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A Very Strange Way to Go to War: The Canberra in the Falklands Hardcover – 11 Jul 2012


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Product details

  • Hardcover: 320 pages
  • Publisher: Aurum Press Ltd (11 July 2012)
  • Language: English
  • ISBN-10: 1845137450
  • ISBN-13: 978-1845137458
  • Product Dimensions: 16.5 x 3.2 x 24.1 cm
  • Average Customer Review: 5.0 out of 5 stars  See all reviews (11 customer reviews)
  • Amazon Bestsellers Rank: 329,154 in Books (See Top 100 in Books)

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Product Description

Review

A well-written and vivid account that provides a marvellous mix of personal recollection and the compelling tale of the almost surreal events of 30 years ago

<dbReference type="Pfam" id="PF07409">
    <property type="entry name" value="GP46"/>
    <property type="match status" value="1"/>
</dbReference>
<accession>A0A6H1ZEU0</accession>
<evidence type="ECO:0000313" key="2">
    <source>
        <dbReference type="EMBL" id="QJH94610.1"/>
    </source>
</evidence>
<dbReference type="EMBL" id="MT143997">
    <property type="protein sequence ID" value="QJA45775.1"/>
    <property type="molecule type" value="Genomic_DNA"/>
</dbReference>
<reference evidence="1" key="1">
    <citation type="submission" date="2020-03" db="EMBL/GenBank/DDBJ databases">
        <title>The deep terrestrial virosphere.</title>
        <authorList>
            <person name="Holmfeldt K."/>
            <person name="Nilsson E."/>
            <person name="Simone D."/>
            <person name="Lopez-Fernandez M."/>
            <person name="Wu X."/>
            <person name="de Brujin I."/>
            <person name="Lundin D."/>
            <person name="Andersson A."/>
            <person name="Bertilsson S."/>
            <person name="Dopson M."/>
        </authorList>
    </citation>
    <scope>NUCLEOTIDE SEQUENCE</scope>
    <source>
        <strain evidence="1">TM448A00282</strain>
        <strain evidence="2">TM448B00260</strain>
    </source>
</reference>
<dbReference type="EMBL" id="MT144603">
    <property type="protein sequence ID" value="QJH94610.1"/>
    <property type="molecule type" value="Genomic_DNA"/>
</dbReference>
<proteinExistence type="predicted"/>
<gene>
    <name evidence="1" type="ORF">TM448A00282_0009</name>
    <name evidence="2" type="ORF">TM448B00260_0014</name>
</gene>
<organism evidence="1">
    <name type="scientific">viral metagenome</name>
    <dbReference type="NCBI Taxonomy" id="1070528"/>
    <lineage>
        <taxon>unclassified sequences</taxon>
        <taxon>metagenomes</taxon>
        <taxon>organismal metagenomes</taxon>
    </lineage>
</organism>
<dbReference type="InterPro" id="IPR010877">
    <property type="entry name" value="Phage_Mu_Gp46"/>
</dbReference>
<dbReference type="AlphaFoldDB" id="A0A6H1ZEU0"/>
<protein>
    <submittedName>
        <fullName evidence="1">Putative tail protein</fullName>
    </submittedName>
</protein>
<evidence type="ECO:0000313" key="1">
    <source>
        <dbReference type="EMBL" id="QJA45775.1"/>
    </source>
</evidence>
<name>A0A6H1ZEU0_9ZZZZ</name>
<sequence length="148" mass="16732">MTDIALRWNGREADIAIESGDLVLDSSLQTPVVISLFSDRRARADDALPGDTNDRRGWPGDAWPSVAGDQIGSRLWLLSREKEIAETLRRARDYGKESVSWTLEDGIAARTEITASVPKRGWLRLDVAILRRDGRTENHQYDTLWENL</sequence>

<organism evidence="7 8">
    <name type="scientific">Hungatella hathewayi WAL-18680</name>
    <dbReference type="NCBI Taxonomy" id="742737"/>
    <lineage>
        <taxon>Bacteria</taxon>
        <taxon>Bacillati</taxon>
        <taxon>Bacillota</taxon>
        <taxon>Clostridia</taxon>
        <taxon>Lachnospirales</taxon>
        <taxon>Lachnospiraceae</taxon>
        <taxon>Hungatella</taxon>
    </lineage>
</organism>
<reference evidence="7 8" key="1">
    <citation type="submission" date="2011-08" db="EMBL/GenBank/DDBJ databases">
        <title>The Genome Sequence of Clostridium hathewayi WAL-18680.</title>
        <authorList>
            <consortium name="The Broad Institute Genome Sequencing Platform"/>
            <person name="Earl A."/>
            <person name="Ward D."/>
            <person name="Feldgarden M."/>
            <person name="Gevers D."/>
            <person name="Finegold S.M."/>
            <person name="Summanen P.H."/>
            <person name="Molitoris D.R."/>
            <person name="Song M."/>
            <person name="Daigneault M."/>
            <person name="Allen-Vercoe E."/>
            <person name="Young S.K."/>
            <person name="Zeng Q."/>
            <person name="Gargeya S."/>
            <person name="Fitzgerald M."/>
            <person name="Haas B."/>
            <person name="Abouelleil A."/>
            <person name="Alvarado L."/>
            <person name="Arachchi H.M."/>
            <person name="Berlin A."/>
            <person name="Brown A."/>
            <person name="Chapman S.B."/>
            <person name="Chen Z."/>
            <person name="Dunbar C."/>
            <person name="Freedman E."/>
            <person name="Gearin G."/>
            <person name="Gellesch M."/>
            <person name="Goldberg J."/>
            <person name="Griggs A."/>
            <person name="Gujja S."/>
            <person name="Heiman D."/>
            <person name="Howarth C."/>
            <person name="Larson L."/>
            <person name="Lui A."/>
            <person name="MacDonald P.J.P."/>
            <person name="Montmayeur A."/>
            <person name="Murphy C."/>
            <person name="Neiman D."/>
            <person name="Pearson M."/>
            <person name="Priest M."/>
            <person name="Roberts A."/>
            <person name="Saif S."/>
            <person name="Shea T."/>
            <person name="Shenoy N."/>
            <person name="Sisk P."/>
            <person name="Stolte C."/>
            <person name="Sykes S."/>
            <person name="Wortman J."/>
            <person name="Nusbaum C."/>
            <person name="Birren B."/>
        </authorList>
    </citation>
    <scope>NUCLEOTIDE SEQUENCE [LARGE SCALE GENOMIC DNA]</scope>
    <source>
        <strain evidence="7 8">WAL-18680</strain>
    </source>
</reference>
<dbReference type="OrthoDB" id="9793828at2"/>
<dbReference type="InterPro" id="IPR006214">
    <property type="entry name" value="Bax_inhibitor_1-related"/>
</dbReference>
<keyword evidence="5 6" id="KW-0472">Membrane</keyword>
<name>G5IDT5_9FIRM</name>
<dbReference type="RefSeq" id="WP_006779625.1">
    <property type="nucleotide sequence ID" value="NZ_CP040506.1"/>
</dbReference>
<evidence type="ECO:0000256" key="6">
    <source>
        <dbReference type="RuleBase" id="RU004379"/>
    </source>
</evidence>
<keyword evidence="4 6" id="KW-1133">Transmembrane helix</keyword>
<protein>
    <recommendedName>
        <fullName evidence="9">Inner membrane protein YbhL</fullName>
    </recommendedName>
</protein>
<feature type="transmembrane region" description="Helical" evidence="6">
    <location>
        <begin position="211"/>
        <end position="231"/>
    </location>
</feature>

(The Telegraph)

About the Author

ANDREW VINE is an award-winning journalist and assistant editor of the Yorkshire Post. He is author of Last of the Summer Wine: The Story of the World’s Longest Running Comedy Series, and of A Very Strange Way to Go To War: The Canberra in the Falklands. He lives in Leeds.


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8 of 8 people found the following review helpful By Samantha on 11 July 2012
Format: Hardcover Verified Purchase
I love this book, not least because I worked on Canberra for a number of years and recognised some of the characters who worked on her.

I think it would be a great read, no matter how unfamiliar you are with the ship. It gives a great perspective on how very different sets of people come together under strained circumstances and work as a team in preparing for the trip south, and what they experienced in the Falklands. It made me laugh and cry, and reminded me how great the human spirit can be, and what an amazing vessel Canberra was.
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5 of 5 people found the following review helpful By MS on 18 Nov 2012
Format: Hardcover Verified Purchase